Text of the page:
During the walk over 60 species of birds were listed and in addition to those mentioned earlier other noteworthy species included Greylag Goose, Canada Goose, Brent Goose, Shelduck (22), Gadwall, Teal, Tufted Duck, Cormorant, Little Egret, Grey Heron, Little Grebe, Great Crested Grebe, Buzzard, Moorhen, Coot, Oystercatcher, Grey Plover, Golden Plover, Lapwing, Black-tailed Godwit, Bar-tailed Godwit (4), Dunlin, Redshank, Snipe, Mediterranean Gull, Great Black-backed Gull, Stock Dove, Kingfisher, Kestrel, Raven, Skylark, Cetti’s Warbler (heard only), Long-tailed Tit, Dartford Warbler. Stonechat, Pied Wagtail, Meadow and Rock Pipits, and Reed Bunting.
In terms of butterflies, we saw at least four Red Admirals, a Speckled Wood and a Peacock.
DW with photos © Richard Coomber

Advance notice April 2018 LymNats coach trip to the London Wetland Centre




The London Wetland Centre is a beautiful wildlife reserve and international award winning visitor attraction just 25 miles from central London.  One of nine centres run by the Wildfowl & Wetlands Trust (WWT)  the London Wetland Centre is acclaimed as the best urban site in Europe to watch wildlife.  It supports a wealth of wetland biodiversity, including Bitterns, Kingfishers, a colony  of endangered Water Voles and migratory birds which arrive in large numbers from around the globe.  It is also a very user friendly reserve.  There are viewing hides, many benches and the paths are flat. In addition to the restaurant there is a gift shop and also a specialist binocular shop.

TIMETABLE                   Coach departs Town Hall Car Park, Avenue Road
                                  Lymington.   (approx)   Arrival WWT London Wetland Centre.                   Coach departs.

  6.15/           Coach arrives Town Hall Car Park,  Lymington.

We envisage a brief comfort stop at Fleet Services on both journeys. Estimated times obviously depend upon traffic, weather conditions on the day etc.
Refreshments.  WWT say:- “You are welcome to bring picnics and eat at any of the tables around the site apart from those inside and directly in front of our restaurant.  Alternatively the restaurant serves hot and cold drinks and light refreshments all day  and hot meals between Noon and 3pm.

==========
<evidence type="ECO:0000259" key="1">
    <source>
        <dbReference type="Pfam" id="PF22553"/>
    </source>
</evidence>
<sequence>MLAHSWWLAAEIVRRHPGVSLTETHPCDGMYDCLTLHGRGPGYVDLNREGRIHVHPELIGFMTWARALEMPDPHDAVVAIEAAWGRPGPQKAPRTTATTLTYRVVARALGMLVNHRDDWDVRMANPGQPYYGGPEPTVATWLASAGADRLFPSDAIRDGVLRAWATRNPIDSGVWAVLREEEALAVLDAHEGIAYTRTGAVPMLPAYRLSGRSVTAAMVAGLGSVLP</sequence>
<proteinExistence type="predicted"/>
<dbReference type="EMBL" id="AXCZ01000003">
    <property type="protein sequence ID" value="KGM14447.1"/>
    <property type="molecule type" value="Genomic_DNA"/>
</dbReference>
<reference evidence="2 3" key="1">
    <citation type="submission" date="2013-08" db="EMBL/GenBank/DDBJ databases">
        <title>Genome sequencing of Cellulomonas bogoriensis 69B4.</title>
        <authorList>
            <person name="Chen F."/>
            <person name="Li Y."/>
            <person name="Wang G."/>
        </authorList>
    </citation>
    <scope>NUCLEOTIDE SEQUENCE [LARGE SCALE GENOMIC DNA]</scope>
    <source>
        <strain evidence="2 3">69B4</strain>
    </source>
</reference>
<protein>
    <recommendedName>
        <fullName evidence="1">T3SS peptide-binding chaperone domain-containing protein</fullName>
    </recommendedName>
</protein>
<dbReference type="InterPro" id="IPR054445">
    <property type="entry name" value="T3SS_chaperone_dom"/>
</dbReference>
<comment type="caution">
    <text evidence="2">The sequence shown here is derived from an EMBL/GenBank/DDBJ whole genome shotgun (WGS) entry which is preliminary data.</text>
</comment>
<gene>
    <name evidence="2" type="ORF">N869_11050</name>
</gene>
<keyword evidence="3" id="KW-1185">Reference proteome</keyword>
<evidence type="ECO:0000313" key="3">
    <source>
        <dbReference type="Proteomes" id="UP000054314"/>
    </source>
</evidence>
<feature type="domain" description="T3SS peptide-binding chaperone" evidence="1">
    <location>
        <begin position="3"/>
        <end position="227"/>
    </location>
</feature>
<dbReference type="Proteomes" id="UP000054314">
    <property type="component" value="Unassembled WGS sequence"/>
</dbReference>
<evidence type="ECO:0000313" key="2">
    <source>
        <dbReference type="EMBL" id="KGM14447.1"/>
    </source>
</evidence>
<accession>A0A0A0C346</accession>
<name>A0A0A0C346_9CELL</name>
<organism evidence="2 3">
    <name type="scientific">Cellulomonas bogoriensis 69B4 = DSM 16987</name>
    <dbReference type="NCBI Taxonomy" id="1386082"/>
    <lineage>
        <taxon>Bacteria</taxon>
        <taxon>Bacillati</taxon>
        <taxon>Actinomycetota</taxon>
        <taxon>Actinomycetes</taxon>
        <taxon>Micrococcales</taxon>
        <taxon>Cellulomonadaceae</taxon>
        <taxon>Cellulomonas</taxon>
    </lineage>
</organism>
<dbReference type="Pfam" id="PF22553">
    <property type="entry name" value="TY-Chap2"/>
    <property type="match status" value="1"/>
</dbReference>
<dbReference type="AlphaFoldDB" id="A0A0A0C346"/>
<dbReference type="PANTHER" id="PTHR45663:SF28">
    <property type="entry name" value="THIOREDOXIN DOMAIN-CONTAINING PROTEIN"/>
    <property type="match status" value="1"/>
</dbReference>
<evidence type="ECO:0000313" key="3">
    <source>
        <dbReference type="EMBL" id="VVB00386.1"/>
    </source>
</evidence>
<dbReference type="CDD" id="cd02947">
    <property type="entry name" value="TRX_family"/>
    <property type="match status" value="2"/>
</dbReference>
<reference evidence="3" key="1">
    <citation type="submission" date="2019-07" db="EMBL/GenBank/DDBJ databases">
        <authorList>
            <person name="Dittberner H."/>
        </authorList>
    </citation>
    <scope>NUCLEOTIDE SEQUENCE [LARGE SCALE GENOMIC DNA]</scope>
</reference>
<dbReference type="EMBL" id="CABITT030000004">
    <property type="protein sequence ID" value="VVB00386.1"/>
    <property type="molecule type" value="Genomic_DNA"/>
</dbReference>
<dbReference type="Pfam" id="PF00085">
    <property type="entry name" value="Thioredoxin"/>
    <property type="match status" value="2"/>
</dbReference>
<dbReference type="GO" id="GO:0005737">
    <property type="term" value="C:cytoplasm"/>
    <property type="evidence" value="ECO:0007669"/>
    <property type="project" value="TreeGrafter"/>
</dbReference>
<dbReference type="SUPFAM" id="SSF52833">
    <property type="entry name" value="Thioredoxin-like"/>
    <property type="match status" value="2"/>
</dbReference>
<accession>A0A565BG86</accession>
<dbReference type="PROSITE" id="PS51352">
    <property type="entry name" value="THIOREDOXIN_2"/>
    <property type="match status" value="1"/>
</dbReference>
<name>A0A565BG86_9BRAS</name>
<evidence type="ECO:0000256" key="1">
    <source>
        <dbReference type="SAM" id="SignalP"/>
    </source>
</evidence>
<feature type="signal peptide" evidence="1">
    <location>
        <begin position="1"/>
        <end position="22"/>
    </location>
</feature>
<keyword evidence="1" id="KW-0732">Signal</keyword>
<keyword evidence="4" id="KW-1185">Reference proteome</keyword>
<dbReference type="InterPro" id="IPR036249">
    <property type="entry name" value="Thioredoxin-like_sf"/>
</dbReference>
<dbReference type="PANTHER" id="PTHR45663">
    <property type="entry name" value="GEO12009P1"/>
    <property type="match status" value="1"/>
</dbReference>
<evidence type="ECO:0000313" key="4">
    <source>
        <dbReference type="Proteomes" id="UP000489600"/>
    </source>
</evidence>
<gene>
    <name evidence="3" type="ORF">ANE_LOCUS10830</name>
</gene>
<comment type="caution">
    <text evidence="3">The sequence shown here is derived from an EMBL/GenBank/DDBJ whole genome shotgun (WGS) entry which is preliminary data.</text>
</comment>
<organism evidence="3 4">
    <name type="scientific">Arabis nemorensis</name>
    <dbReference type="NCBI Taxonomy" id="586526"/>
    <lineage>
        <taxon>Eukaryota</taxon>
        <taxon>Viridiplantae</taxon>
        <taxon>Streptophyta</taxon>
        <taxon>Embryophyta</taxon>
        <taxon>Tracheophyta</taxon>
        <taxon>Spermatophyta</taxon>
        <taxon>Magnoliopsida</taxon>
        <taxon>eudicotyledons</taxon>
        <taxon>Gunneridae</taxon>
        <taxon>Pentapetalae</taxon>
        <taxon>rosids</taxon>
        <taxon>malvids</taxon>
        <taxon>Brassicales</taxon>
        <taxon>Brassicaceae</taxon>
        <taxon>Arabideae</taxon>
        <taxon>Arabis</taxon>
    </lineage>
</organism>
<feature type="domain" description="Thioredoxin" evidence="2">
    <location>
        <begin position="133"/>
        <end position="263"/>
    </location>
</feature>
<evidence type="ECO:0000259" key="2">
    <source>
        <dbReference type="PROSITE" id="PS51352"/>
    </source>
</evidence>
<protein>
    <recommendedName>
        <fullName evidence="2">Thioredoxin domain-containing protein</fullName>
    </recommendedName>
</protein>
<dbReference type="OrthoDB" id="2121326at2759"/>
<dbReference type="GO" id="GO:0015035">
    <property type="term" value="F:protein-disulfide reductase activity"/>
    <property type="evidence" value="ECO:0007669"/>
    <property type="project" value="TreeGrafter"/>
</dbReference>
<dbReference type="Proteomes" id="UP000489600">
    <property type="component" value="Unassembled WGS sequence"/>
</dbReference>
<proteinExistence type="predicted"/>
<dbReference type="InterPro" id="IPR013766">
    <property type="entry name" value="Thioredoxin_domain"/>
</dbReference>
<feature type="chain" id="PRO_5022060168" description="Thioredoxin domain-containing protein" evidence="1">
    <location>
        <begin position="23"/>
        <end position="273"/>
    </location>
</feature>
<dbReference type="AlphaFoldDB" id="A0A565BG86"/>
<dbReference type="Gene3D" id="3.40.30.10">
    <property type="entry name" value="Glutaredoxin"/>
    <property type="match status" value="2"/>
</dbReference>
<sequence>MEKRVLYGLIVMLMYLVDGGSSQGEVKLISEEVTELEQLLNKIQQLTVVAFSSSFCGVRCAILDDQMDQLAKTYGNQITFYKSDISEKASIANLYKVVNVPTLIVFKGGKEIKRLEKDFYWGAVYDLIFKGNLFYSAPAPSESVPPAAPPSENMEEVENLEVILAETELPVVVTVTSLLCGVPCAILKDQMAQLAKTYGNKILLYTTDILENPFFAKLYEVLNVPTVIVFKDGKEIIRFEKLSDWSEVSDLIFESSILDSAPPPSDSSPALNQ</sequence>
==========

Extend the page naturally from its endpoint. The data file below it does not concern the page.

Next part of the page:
So please make your own arrangements.  We have not made any form of booking at the restaurant.

Ticket Cost:-                       Please check which category you fall into.  *

                    1.   WWT              Member                                 £ 22.00. per person
                    2.    Non WWT     aged over   65                        £ 30.00. per person
                    3.    Non WWT     aged under 65                        £ 32.00. per person

If you are a WWT member you must bring your membership card with you on the day.

Tickets will be issued on a first come first served basis on receipt of the completed application form below and a cheque.  We need your full details in the unlikely event cancellation or other emergency.

Ticket price includes    Cost of coach travel & entry to the WWT London Wetland Centre.

It excludes any form of meal or refreshment, or tip for the coach driver - for which we will make a collection on the return journey.

Please note:  Pricing is very tight and if you have to cancel we will not be able to make a refund of the ticket cost, unless someone can take your place.

For any further information please ring  Adrian Butterworth on 01590 622587

please detach————————————————————————————————————————

*I would like to apply for (        ) ticket/s at    £                 . each and enclose a cheque for £                .
drawn in favour of Lymington & District Naturalists’  Society.




Please return to A. Butterworth. Half Acre, Marden, Rhinefield Road, Brockenhurst, Hampshire. SO42 7SQ